Remember that time Cheryl came down with malaria on the X Factor? It just goes to show malaria is alive and kicking; even though you may think it only happens in the jungle or the wild African savannah. Make sure you know about malaria before you book your holiday. I'm going to tell you about it now - please pay attention because this could save your life. I'm not even kidding.
It's a parasite that gets into your blood stream through mosquito bites. Only the female mosquito transmits the disease. In 2013, the World Health Organisation (WHO) stopped predicting a global swine-flu death pandemic and estimated that 198 million cases of malaria occur worldwide. 198 MILLION. That's really shocking.
You must check your destination to find out if it's affected by malaria. There are 97 countries dealing with it, which is far too many to list here, but it's prevalent in Africa, Asia and the Americas. Sub-Saharan Africa is the most dangerous spot. Malaria is a constant high-risk problem there. Check the WHO website for an up-to-date list.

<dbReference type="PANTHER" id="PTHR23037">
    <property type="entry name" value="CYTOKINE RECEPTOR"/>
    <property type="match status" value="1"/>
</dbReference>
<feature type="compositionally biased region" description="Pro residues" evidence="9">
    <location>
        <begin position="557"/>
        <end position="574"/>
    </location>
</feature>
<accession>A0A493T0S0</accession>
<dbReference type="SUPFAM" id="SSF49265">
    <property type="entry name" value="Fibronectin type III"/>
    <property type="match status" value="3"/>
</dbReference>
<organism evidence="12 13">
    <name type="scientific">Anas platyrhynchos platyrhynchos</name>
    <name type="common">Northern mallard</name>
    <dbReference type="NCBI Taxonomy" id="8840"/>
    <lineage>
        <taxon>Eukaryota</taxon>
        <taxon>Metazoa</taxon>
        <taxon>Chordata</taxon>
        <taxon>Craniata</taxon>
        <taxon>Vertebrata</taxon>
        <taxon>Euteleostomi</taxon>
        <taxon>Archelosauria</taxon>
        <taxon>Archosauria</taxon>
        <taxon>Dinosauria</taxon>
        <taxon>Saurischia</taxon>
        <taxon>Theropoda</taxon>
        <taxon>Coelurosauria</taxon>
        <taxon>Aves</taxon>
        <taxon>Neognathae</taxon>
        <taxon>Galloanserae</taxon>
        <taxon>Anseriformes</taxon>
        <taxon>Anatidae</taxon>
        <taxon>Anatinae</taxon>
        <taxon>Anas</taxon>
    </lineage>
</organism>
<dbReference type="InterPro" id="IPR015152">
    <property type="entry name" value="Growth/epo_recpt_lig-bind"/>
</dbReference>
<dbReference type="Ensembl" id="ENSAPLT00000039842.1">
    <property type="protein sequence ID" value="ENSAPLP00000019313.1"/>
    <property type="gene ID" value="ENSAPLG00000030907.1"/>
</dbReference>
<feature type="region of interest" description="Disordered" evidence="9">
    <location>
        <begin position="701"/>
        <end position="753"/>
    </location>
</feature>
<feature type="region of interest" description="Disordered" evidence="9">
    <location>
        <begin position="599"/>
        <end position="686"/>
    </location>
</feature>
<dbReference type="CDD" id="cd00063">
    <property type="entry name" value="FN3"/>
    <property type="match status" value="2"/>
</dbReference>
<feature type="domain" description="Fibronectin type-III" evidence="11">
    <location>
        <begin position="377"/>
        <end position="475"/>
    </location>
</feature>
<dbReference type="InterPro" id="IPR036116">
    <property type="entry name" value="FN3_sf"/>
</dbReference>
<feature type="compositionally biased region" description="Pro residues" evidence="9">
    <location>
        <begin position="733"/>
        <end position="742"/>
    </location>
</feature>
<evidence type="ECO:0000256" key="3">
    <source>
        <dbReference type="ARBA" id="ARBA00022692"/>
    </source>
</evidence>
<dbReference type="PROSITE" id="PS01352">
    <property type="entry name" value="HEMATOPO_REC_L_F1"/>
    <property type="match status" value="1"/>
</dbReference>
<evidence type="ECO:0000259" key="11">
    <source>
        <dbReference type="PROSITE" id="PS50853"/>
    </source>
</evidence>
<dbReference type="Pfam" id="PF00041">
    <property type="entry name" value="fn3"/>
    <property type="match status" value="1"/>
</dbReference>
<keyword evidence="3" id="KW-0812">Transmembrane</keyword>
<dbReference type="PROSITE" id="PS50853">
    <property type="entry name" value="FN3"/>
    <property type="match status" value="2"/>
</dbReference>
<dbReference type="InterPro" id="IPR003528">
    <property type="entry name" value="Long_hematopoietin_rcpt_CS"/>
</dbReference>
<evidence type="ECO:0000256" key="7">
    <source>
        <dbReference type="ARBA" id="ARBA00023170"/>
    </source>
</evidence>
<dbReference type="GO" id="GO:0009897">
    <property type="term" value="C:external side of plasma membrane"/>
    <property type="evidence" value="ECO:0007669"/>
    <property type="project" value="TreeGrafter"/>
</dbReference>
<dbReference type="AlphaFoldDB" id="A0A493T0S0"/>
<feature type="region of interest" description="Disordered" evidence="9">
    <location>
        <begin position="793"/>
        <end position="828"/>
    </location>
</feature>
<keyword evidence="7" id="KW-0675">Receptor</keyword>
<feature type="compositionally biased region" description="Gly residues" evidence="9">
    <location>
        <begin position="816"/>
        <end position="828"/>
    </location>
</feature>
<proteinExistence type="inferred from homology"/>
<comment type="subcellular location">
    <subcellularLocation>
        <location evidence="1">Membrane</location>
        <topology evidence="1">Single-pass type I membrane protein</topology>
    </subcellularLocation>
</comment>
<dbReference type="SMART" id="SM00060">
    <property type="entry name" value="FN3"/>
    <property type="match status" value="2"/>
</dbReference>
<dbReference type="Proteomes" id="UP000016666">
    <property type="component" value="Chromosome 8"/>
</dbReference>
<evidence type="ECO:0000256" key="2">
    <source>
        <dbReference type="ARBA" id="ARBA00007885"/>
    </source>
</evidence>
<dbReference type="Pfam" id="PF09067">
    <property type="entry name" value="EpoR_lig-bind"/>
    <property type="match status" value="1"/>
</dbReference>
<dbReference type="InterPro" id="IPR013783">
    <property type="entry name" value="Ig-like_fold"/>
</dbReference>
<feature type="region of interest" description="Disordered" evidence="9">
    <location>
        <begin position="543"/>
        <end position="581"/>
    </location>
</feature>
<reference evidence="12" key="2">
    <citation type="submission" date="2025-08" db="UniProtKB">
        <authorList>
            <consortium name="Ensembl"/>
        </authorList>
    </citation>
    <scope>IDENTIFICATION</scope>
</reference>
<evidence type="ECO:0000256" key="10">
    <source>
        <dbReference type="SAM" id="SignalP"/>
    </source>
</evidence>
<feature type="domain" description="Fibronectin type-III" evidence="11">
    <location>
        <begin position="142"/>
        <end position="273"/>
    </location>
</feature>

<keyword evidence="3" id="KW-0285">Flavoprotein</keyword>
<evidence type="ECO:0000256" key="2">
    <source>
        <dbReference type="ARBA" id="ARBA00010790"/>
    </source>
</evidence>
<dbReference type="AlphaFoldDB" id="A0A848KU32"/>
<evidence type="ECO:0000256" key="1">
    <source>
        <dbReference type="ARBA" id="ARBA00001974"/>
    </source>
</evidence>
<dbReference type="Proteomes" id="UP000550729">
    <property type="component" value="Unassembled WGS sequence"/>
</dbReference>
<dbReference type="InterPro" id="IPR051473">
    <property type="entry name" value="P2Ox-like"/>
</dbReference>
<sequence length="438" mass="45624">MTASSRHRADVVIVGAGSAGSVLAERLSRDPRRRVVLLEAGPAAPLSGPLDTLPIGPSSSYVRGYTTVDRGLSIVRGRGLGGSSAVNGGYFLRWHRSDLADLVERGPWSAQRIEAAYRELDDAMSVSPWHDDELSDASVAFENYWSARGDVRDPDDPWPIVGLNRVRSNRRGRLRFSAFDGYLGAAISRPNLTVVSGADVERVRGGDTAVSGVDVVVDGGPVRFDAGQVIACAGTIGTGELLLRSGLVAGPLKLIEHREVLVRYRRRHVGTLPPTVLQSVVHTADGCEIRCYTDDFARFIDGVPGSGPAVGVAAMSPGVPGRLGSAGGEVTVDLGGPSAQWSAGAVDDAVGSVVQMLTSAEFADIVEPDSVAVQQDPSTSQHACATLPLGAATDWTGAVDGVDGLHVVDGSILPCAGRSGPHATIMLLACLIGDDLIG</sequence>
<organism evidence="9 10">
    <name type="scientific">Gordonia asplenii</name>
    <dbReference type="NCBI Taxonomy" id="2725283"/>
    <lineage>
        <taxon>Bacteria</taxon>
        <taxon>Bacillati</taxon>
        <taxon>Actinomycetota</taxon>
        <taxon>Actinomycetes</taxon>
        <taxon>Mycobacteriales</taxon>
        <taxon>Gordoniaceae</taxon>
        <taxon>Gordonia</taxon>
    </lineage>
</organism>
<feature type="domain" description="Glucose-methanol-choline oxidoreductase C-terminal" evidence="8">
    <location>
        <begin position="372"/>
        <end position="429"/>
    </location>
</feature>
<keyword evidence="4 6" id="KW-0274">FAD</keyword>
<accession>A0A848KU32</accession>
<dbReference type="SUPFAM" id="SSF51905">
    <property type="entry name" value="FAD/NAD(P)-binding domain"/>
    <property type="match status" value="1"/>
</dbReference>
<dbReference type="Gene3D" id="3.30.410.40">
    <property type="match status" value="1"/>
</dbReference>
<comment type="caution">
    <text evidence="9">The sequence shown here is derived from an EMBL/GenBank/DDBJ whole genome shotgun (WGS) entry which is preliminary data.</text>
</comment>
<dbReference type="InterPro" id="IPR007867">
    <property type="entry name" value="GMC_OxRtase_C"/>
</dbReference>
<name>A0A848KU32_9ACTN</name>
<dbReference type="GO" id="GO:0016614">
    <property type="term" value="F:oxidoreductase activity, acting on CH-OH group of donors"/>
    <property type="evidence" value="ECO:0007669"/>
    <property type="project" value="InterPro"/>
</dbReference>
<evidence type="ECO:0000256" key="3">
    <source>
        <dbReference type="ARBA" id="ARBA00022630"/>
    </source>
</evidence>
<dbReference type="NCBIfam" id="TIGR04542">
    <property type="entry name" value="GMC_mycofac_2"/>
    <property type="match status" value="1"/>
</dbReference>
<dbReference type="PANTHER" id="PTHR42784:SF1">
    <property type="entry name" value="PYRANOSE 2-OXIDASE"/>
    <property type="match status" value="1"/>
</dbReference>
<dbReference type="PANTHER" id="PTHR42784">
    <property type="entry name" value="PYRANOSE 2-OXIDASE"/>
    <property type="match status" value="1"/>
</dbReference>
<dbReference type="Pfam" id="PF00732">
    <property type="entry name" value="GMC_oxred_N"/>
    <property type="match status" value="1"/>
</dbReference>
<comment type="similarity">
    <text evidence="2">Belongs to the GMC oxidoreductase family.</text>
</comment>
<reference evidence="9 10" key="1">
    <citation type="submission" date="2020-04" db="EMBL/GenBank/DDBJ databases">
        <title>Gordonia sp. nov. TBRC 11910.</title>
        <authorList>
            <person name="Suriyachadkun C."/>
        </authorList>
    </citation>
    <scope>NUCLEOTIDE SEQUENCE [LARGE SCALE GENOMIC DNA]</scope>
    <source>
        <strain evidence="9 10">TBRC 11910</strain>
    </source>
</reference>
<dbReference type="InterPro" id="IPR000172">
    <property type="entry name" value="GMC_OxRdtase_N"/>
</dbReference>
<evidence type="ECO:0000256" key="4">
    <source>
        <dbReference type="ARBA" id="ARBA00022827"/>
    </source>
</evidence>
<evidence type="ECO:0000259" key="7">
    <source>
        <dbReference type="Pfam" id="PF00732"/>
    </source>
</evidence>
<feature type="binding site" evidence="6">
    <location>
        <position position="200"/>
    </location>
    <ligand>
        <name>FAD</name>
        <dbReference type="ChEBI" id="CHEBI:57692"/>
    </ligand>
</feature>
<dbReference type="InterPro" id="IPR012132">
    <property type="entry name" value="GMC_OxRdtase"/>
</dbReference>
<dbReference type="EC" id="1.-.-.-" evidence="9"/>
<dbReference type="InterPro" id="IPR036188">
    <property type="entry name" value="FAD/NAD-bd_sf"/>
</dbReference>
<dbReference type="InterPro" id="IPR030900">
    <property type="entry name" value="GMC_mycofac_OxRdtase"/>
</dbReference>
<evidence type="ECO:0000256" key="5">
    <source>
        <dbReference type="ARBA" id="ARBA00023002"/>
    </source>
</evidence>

Everyone is at risk but some travellers are particularly vulnerable to malaria complications. This includes young children, pregnant women and folk with weakened immune systems. Think twice about travelling to malaria risk areas if you fall into one of these groups.
Malaria symptoms are much like the flu. Unless the traveller declares they have been abroad, a malaria diagnosis is not easy to uncover. Prompt treatment is necessary because after the flu symptoms patients can develop severe complications. Here are the main symptoms. Not everyone will experience them all:
It can take 7-30 days for malaria symptoms to show up, and it's even longer for a certain type of malaria called P. vivax. P. vivax can show up a year after you've been infected.
Most malaria cases are found in people who have visited friends and family. People who are more relaxed about their trip than intrepid gap-year students and Amazon trekkers who have taken the anti-malaria medication. But your mum can't stop you getting malaria no matter how much she fusses over you.
Not many Brits get malaria, but you should be prepared and protect yourself. Malaria is declining on a global scale but it's still a serious illness that can be fatal.